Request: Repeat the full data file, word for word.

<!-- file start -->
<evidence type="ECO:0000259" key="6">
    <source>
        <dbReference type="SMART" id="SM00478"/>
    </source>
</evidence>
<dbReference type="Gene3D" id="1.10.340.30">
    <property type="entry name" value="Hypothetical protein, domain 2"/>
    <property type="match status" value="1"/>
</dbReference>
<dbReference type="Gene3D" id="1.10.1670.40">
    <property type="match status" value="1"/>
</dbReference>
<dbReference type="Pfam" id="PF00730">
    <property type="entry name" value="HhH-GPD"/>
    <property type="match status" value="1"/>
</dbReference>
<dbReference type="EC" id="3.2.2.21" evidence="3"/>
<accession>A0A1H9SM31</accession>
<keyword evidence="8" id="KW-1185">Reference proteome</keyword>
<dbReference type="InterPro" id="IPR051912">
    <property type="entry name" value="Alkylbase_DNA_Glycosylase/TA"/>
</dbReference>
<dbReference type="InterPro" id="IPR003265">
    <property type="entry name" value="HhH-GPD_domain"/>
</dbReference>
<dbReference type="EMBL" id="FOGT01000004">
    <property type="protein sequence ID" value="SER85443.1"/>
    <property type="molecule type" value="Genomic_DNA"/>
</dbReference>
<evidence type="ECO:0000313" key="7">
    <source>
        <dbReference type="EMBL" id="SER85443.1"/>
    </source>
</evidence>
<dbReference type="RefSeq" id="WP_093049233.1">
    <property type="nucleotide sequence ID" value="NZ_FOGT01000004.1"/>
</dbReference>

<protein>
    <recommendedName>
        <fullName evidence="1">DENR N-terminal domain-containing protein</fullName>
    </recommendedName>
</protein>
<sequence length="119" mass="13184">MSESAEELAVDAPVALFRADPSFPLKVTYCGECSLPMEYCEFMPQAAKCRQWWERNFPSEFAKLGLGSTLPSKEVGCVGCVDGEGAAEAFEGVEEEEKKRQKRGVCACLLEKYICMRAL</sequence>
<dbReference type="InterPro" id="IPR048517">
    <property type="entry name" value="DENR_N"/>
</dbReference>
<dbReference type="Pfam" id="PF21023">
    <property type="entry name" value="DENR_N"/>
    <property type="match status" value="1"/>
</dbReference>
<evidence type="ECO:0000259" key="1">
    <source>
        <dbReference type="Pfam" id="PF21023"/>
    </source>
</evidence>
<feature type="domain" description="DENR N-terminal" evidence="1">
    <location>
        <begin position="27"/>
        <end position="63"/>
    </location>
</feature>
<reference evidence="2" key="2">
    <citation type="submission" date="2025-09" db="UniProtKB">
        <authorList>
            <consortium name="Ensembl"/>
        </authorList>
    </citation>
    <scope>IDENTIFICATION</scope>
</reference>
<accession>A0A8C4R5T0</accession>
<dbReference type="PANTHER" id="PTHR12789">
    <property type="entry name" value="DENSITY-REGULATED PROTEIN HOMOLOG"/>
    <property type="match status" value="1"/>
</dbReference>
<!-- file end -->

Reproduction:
<evidence type="ECO:0000259" key="6">
    <source>
        <dbReference type="SMART" id="SM00478"/>
    </source>
</evidence>
<dbReference type="Gene3D" id="1.10.340.30">
    <property type="entry name" value="Hypothetical protein, domain 2"/>
    <property type="match status" value="1"/>
</dbReference>
<dbReference type="Gene3D" id="1.10.1670.40">
    <property type="match status" value="1"/>
</dbReference>
<dbReference type="Pfam" id="PF00730">
    <property type="entry name" value="HhH-GPD"/>
    <property type="match status" value="1"/>
</dbReference>
<dbReference type="EC" id="3.2.2.21" evidence="3"/>
<accession>A0A1H9SM31</accession>
<keyword evidence="8" id="KW-1185">Reference proteome</keyword>
<dbReference type="InterPro" id="IPR051912">
    <property type="entry name" value="Alkylbase_DNA_Glycosylase/TA"/>
</dbReference>
<dbReference type="InterPro" id="IPR003265">
    <property type="entry name" value="HhH-GPD_domain"/>
</dbReference>
<dbReference type="EMBL" id="FOGT01000004">
    <property type="protein sequence ID" value="SER85443.1"/>
    <property type="molecule type" value="Genomic_DNA"/>
</dbReference>
<evidence type="ECO:0000313" key="7">
    <source>
        <dbReference type="EMBL" id="SER85443.1"/>
    </source>
</evidence>
<dbReference type="RefSeq" id="WP_093049233.1">
    <property type="nucleotide sequence ID" value="NZ_FOGT01000004.1"/>
</dbReference>

<protein>
    <recommendedName>
        <fullName evidence="1">DENR N-terminal domain-containing protein</fullName>
    </recommendedName>
</protein>
<sequence length="119" mass="13184">MSESAEELAVDAPVALFRADPSFPLKVTYCGECSLPMEYCEFMPQAAKCRQWWERNFPSEFAKLGLGSTLPSKEVGCVGCVDGEGAAEAFEGVEEEEKKRQKRGVCACLLEKYICMRAL</sequence>
<dbReference type="InterPro" id="IPR048517">
    <property type="entry name" value="DENR_N"/>
</dbReference>
<dbReference type="Pfam" id="PF21023">
    <property type="entry name" value="DENR_N"/>
    <property type="match status" value="1"/>
</dbReference>
<evidence type="ECO:0000259" key="1">
    <source>
        <dbReference type="Pfam" id="PF21023"/>
    </source>
</evidence>
<feature type="domain" description="DENR N-terminal" evidence="1">
    <location>
        <begin position="27"/>
        <end position="63"/>
    </location>
</feature>
<reference evidence="2" key="2">
    <citation type="submission" date="2025-09" db="UniProtKB">
        <authorList>
            <consortium name="Ensembl"/>
        </authorList>
    </citation>
    <scope>IDENTIFICATION</scope>
</reference>
<accession>A0A8C4R5T0</accession>
<dbReference type="PANTHER" id="PTHR12789">
    <property type="entry name" value="DENSITY-REGULATED PROTEIN HOMOLOG"/>
    <property type="match status" value="1"/>
</dbReference>